[Python-Dev] Semantics of __int__(), __index__()

Oscar Benjamin oscar.j.benjamin at gmail.com
Thu Apr 4 16:23:38 CEST 2013

On 4 April 2013 10:39, Hrvoje Niksic <hrvoje.niksic at avl.com> wrote:
>> On Wed, Apr 3, 2013 at 6:47 AM, Hrvoje Niksic <hrvoje.niksic at avl.com>
>> wrote:
>>> It seems like a good feature that an __int__ implementation can choose to
>>> return an int subclass with additional (and optional) information. After
>>> all, int subclass instances should be usable everywhere where ints are,
>>> including in C code.
> The typical reason to subclass int is to add more information or new methods
> on the instance, not to break basic arithmetic. Doing anything else breaks
> subtitutability and is well outside the realm of "consenting adults".
> Someone who wants to change basic arithmetic is free to implement an
> independent int type.

The reason for calling int(obj) is to get an object that is precisely
of type int. When I call this I do not want any modified or additional
methods or data attached to the resulting object.

The example given at the start of the thread makes minimal
modifications in an int subclass but still allows the result of
int(obj) to be unpickleable:

>>> class Int1(int):
...     def __int__(self):
...         return self
>>> n = Int1(4)
>>> n
>>> import pickle
>>> ni = int(n)
>>> pickle.dumps(ni)
... snip ...
  File "q:\tools\Python27\lib\pickle.py", line 562, in save_tuple
  File "q:\tools\Python27\lib\pickle.py", line 331, in save
    self.save_reduce(obj=obj, *rv)
  File "q:\tools\Python27\lib\pickle.py", line 401, in save_reduce
  File "q:\tools\Python27\lib\pickle.py", line 286, in save
    f(self, obj) # Call unbound method with explicit self
  File "q:\tools\Python27\lib\pickle.py", line 562, in save_tuple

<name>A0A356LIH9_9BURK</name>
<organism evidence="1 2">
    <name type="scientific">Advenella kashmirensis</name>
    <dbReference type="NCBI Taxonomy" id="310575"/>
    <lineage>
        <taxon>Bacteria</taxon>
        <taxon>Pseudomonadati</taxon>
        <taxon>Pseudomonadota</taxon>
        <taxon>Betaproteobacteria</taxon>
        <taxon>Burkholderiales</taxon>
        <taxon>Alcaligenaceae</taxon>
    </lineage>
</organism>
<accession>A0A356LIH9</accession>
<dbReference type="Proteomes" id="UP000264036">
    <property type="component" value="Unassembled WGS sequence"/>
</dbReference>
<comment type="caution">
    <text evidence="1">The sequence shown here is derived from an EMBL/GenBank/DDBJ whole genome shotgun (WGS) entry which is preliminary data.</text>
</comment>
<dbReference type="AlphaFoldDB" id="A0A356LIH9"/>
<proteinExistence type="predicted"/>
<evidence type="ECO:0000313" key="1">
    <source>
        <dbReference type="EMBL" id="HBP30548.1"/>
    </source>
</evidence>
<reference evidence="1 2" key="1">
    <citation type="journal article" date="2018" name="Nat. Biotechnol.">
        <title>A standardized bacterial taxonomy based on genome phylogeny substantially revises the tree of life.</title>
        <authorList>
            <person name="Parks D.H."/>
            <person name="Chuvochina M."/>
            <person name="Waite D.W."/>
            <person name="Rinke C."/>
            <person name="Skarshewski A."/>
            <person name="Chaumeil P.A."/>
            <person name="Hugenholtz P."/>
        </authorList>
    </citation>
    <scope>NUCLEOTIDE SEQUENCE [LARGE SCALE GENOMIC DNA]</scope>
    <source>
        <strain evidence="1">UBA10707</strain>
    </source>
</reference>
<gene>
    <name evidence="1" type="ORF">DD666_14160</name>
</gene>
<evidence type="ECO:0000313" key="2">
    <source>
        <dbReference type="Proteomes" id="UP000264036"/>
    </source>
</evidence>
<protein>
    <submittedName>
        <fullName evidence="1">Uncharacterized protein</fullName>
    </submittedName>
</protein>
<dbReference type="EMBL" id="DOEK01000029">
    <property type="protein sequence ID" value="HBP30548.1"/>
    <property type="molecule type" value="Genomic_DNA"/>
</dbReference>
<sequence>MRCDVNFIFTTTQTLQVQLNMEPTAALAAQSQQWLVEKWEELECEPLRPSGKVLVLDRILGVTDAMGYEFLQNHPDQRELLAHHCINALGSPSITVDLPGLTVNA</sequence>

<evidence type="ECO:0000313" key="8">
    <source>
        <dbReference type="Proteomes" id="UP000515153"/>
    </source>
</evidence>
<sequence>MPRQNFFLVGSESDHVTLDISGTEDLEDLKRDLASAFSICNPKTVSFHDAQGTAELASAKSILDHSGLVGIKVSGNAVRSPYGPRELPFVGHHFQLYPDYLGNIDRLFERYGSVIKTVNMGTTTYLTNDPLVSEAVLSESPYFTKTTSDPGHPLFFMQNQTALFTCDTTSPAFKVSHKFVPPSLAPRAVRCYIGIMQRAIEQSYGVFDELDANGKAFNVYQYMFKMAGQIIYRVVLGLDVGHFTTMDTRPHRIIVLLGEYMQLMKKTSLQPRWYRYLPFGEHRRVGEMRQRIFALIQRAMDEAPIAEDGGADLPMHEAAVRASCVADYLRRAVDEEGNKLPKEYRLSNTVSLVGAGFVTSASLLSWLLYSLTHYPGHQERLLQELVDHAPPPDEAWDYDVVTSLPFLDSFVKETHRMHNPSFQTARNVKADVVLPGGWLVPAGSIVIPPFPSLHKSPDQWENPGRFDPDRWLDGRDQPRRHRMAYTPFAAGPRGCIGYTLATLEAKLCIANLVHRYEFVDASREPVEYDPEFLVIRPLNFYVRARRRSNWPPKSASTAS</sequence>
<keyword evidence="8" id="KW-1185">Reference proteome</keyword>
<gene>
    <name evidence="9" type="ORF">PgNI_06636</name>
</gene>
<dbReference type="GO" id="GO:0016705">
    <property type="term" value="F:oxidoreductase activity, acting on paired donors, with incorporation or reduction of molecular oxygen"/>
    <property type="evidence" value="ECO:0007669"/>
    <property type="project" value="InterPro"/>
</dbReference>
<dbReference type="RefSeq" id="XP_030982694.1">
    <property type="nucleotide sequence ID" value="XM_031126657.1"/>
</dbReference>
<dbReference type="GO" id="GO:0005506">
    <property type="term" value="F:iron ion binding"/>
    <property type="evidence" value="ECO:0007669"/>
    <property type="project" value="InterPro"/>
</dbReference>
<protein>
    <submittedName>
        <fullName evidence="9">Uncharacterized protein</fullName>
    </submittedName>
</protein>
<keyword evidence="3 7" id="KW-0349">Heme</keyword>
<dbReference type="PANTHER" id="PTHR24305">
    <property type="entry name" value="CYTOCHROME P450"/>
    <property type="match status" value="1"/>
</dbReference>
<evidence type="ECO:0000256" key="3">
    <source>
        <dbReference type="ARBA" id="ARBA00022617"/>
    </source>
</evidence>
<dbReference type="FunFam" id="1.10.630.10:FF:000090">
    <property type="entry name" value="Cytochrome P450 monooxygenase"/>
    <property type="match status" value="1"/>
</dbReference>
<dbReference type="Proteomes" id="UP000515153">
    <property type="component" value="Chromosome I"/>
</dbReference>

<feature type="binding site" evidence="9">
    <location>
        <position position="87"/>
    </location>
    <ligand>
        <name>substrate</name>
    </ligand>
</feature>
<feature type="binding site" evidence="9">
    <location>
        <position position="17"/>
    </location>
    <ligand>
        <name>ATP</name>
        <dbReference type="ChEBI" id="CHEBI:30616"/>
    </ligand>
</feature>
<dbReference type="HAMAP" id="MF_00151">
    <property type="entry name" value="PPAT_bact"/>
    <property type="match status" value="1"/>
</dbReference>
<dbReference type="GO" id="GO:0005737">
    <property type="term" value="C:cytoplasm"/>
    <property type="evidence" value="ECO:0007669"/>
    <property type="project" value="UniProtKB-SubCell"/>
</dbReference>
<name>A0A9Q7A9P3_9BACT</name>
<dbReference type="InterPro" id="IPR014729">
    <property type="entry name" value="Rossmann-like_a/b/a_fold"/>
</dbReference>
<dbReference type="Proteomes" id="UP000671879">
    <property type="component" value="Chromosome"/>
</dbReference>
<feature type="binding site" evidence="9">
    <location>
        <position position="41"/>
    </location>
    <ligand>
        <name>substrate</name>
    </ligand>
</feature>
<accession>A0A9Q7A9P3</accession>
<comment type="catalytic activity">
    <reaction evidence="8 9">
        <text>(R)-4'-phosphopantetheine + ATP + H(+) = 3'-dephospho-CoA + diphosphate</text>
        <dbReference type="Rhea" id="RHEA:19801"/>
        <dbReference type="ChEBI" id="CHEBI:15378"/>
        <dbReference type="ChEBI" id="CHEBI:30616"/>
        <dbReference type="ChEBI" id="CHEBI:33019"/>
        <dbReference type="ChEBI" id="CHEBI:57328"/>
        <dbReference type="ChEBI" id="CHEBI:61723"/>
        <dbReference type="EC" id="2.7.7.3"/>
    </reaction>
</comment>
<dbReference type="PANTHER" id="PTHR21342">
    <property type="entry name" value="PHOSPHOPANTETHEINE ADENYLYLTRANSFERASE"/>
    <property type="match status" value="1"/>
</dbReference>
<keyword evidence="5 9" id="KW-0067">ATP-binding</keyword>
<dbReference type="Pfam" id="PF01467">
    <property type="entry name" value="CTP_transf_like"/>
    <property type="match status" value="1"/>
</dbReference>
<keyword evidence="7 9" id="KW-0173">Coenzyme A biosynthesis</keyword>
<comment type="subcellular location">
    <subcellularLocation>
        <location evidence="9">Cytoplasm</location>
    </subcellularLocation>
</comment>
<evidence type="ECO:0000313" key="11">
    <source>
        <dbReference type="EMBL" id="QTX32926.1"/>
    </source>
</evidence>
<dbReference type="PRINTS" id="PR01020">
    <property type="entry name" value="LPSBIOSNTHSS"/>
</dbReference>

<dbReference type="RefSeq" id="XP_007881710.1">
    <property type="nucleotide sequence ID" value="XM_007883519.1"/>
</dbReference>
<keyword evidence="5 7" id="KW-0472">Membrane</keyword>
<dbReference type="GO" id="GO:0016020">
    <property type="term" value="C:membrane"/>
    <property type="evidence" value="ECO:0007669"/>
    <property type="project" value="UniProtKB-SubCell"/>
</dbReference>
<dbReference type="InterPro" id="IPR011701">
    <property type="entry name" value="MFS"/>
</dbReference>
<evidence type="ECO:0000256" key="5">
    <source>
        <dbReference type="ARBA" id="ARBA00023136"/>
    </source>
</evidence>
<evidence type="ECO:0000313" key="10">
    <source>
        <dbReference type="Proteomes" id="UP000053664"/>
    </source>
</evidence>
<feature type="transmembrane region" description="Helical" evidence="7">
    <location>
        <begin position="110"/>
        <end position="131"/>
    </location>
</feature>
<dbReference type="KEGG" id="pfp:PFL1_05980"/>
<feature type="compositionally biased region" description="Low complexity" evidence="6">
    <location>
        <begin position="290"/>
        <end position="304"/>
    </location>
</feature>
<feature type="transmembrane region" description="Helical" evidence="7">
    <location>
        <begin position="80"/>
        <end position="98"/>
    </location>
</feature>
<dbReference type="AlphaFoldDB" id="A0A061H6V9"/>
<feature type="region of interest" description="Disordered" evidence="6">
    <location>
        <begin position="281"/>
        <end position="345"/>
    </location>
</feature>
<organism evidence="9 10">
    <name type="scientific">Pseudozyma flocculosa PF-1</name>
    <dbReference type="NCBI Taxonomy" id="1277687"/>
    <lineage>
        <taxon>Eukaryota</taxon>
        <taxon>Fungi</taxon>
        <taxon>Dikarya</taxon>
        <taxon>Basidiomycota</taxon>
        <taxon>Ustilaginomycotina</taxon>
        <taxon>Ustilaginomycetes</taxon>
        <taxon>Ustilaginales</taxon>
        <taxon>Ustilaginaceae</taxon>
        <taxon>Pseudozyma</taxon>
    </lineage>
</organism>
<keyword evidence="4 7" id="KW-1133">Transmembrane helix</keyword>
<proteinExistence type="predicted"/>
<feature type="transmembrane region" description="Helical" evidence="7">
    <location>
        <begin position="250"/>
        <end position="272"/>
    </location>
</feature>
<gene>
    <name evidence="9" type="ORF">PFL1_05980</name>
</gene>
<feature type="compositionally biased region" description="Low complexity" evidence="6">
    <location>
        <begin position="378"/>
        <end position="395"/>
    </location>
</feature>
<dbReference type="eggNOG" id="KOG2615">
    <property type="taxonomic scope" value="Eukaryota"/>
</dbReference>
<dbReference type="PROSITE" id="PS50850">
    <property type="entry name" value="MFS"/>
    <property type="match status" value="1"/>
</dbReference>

File "q:\tools\Python27\lib\pickle.py", line 291, in save
    issc = issubclass(t, TypeType)
RuntimeError: maximum recursion depth exceeded while calling a Python object

I don't know whether that's a bug in pickle, but I think it's fair to
say that there are times when someone wants an object that is
precisely of type int. They should be able to rely on int(obj)
returning an int or raising an error.

This is true similarly for __index__. The entire purpose of __index__
is to permit APIs like list.__getitem__ to work extensibly with any
int-like object. This is achieved by allowing any object to advertise
its convertibility from an int-like object to an int with the same
numeric value. Anyone who calls operator.index(obj) is explicitly
stating that they do not want any property of obj apart from its
integer value and that they want that as an int. That it should be an
object of type int is explicitly stated in PEP 357
 2) The __index__ special method will have the signature

       def __index__(self):
           return obj

       where obj must be either an int or a long.


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